By vocabulary fluency, we mean the ability to quickly recall the meaning and the form of a word. Researchers found that if you can quickly call to mind form and meaning of words, you’ll get to understand better.

But if you feel like you don’t know your words so well, don’t worry about it. In this case, quantity wins over quality and you can still get the chance to follow your conversations.

How can you learn more Italian words?

I talked about extensive reading in the previous article. Well, that is an excellent tool to improve your Italian vocabulary, also because you can get to learn collocations thanks to it. And don’t forget to listen to the audio version of your graded reader. Remember to learn how words sound too.

Also, by doing this you’ll get to boost your vocabulary fluency, which means… more understanding.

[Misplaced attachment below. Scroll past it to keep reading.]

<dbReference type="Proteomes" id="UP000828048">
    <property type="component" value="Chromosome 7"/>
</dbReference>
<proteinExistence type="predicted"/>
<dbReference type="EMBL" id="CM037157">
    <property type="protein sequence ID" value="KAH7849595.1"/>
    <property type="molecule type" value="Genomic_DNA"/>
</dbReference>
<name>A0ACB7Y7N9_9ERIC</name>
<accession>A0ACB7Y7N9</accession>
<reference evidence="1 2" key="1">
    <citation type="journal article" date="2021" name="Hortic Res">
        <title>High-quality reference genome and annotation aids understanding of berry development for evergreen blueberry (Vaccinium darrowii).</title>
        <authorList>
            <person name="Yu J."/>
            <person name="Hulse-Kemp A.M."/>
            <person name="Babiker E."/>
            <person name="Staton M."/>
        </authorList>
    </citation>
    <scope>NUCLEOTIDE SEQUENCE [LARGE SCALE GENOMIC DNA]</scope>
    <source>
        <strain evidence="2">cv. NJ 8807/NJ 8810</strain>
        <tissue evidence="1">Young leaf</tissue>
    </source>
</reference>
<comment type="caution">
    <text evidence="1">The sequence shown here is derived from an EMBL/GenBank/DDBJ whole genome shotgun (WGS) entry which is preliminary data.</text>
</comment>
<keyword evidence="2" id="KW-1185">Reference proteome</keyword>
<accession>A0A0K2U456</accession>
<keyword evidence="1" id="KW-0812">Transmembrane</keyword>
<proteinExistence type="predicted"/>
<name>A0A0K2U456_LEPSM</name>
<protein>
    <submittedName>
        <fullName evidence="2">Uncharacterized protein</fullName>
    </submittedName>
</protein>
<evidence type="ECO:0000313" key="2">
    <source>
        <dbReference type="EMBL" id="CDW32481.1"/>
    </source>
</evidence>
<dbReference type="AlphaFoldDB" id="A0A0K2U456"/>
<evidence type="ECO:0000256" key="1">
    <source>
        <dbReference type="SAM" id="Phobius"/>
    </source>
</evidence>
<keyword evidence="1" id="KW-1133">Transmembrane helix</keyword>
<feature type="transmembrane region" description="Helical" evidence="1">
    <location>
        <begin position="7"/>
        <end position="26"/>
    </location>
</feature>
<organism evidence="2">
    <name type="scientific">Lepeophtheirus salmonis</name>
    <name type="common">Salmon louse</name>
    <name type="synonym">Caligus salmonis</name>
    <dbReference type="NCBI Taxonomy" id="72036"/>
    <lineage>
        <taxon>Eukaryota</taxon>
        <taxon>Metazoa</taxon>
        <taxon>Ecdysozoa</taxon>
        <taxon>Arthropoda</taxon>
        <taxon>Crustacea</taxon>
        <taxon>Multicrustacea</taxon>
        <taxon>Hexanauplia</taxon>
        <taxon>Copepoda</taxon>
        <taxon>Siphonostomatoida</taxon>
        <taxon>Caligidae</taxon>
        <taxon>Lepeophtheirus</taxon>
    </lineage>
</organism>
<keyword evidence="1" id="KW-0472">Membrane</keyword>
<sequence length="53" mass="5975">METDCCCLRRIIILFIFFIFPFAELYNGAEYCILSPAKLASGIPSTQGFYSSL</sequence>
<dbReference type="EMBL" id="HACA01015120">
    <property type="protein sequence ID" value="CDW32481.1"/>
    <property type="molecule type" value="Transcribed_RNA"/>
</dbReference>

And it’s not just that, you will get to see where words begin and where they end in continuous speech. And this will help you when you try and understand Italian conversations, where words blend together quite a lot.

How many words do you need to know?

Now, big question: how many words do you need to understand a conversation in Italian?

Sadly, we don’t have any research talking about how many Italian words but we have an estimate made by professor Paul Nation about how many words you need to watch a movie in a foreign language.

So, take these words with a grain of salt, please. A lot has yet to be done so that we can have more information on the Italian language. I just wanted to give you a general overview of how much you – more or less – need to know.

Keep in mind that, if you’re watching a video, you’ll need to know fewer words compared to when you read. This is because you can rely on images from time to time.

Generally speaking, if you want to understand a movie, you need to know at least 3000 words, but it would be better to know around 6000 words.

I really hope that someone will soon address this issue and give us a proper answer. Until then, keep reading and listening a lot to improve your vocabulary. It will help you understand your Italian conversations better.

To sum up

  • If you know more words, you understand more when you listen.